The Winner Stands Alone : Chapter II by Paulo Coelho

However, everyone knows that the bar in the Hotel Martinez is where the powerful people hang out, which means there’s always a chance of meeting them.

It doesn’t even occur to the hopefuls that the Powerful only talk to the Powerful, that they need to get together now and then for lunches and suppers, to lend allure to the big festivals, to feed the fantasy that the world of luxury and glamour is accessible to all those with the courage to pursue an idea, to avoid any non-lucrative wars and to promote aggression between countries or companies where they feel this might bring them more power and more money, to pretend that they’re happy, even though they’re now hostage to their own success, to continue struggling to increase their wealth and influence, even when both those things are already vast, because the vanity of the Superclass consists in competing with itself to see who is the top of the tops.

In an ideal world, the Powerful would talk to the actors, directors, designers and writers who are now bleary-eyed with tiredness and thinking about going back to their rented rooms in distant towns, so that tomorrow they can begin again the marathon of making requests, fixing possible meetings, and being endlessly ready and available.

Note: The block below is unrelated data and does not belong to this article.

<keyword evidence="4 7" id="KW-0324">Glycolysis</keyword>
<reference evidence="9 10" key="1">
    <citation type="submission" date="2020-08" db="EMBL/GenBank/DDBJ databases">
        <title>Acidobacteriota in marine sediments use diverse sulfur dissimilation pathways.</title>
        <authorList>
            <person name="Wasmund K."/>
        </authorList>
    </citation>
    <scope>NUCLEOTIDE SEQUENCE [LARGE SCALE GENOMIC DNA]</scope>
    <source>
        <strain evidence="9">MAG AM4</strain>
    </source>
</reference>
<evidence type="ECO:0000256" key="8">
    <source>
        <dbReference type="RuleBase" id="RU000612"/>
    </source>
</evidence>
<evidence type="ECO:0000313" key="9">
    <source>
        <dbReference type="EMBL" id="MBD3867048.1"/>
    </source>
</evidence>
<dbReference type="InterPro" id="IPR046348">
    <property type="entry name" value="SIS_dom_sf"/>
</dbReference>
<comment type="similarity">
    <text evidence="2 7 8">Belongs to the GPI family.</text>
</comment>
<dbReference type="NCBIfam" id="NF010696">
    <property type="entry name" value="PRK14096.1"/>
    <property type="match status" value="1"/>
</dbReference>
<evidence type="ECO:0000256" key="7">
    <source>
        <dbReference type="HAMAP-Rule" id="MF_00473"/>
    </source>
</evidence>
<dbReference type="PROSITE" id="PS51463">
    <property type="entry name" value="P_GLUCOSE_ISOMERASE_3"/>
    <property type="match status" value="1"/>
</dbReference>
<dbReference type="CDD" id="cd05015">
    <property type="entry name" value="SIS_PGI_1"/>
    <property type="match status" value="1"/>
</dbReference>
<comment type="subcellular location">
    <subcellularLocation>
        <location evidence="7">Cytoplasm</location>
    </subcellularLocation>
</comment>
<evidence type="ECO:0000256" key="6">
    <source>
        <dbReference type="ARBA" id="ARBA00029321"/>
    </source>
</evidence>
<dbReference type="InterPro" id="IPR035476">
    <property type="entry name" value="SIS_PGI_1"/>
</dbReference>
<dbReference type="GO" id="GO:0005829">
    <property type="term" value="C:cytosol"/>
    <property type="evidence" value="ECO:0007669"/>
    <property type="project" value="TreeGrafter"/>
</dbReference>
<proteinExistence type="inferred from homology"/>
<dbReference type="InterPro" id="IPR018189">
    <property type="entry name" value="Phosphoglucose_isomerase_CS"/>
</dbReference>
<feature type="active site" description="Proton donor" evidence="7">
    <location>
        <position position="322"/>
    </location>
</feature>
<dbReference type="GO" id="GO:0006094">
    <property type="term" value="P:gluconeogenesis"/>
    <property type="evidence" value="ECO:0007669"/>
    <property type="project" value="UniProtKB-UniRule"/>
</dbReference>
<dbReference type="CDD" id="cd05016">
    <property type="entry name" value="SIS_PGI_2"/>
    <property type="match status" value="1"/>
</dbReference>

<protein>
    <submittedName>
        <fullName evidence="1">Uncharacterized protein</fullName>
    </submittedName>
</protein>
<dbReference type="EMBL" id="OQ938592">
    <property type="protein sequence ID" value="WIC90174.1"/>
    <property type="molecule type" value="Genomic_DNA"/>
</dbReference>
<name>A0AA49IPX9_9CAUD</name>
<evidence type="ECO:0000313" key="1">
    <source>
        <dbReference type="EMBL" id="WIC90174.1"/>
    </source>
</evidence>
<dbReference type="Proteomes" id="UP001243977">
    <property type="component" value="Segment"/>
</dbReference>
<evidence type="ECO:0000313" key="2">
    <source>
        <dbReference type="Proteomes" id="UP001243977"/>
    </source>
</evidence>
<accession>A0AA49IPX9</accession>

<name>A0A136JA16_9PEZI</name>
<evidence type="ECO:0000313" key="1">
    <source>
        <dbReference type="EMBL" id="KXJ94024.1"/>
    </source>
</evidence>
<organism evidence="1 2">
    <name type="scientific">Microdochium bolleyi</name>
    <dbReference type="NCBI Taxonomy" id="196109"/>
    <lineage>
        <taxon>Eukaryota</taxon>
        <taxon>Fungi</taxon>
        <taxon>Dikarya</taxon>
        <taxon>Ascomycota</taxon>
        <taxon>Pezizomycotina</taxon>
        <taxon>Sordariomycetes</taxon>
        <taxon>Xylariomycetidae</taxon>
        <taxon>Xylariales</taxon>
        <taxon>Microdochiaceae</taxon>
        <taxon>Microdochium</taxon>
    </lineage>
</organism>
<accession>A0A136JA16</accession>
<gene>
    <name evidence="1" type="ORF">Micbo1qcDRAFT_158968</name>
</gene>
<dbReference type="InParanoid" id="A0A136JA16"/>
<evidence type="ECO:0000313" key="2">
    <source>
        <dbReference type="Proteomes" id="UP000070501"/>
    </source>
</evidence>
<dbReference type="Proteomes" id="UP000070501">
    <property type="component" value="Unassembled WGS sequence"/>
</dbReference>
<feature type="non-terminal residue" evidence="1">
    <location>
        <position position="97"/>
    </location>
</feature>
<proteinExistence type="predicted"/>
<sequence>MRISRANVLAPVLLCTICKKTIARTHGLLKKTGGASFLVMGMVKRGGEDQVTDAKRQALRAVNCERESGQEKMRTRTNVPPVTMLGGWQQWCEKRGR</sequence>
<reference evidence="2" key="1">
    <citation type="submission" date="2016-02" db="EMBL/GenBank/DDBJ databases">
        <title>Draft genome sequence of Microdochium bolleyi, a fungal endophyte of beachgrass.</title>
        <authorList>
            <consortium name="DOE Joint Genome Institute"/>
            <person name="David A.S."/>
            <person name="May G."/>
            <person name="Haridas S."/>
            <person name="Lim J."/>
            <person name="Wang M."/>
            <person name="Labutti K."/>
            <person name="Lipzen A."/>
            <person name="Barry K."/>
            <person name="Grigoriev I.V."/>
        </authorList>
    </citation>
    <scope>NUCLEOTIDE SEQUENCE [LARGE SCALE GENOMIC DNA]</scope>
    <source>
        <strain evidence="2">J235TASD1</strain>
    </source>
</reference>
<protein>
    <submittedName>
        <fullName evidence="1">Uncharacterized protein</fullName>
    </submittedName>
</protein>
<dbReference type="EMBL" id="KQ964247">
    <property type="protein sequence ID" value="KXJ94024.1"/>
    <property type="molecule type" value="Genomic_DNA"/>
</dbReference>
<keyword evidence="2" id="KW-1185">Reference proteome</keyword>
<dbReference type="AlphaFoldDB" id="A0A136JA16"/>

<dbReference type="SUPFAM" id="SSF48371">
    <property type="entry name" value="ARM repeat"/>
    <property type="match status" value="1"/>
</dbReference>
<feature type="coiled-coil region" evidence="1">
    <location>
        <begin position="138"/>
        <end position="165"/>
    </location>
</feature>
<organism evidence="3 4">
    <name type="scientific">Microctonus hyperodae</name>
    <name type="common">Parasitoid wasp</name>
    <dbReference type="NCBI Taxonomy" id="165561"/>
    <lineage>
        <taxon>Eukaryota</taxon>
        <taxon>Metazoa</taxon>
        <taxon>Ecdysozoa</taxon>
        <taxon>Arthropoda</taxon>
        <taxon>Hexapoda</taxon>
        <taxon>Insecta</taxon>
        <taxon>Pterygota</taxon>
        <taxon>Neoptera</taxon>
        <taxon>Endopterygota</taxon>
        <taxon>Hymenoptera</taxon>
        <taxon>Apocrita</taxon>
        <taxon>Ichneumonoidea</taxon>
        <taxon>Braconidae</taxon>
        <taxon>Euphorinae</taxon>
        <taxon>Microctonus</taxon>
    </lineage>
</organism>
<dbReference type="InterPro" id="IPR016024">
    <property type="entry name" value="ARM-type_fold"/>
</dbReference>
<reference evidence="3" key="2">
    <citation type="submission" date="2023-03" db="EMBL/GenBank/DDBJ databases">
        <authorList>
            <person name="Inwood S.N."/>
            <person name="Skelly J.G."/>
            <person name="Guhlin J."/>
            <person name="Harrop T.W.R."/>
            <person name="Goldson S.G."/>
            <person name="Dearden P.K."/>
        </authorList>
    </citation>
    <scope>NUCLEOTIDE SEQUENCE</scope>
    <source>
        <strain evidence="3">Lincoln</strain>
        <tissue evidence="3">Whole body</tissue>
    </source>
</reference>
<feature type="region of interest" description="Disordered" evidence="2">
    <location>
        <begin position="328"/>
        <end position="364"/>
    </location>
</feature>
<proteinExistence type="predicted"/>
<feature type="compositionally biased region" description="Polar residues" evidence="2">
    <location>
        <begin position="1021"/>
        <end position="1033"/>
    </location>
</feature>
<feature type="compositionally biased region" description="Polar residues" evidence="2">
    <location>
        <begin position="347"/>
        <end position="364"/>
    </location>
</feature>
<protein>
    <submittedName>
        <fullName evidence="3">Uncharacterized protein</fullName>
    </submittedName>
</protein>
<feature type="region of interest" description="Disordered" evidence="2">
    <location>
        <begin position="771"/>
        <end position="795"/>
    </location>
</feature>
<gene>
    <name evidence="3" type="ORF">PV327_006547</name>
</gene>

In the real world, the Powerful are, at this moment, locked in their rooms, checking their e-mails, complaining that these Festival parties are always the same, that their friend was wearing a bigger jewel than they were, and asking how come the yacht a competitor has just bought has a totally unique décor?

Igor has no one to talk to, nor does he want to talk. The winner stands alone.

Igor is the successful owner and president of a telephone company in Russia. A year ago, he reserved the best suite in the Martinez (which makes everyone pay up-front for at least twelve nights, regardless of how long they’ll be staying); he arrived this afternoon in his private jet, was driven to the hotel, where he took a bath and then went downstairs in the hope of witnessing one particular scene.

At first, he was pestered by actresses, actors and directors, until he came up with the perfect response for them all:

‘Don’t speak English, sorry. Polish.’

Or:

‘Don’t speak French, sorry. Mexican.’

When someone ventured a few words in Spanish, Igor tried another ploy. He started writing down numbers in a notebook so as to look neither like a journalist (because everyone wants to meet journalists) nor a movie mogul. Beside him lay a Russian economics magazine (most people can’t tell Russian from Polish or Spanish) with the photo of some boring executive on the cover.

The denizens of the bar, who pride themselves on their keen understanding of the human race, leave Igor in peace, thinking that he must be one of those millionaires who comes to Cannes in search of a new girlfriend. That, at least, is the rumour doing the rounds by the time the fifth person has sat down at his table and ordered a mineral water, alleging that there are no other free seats. Igor is duly relegated to the category of ‘perfume’.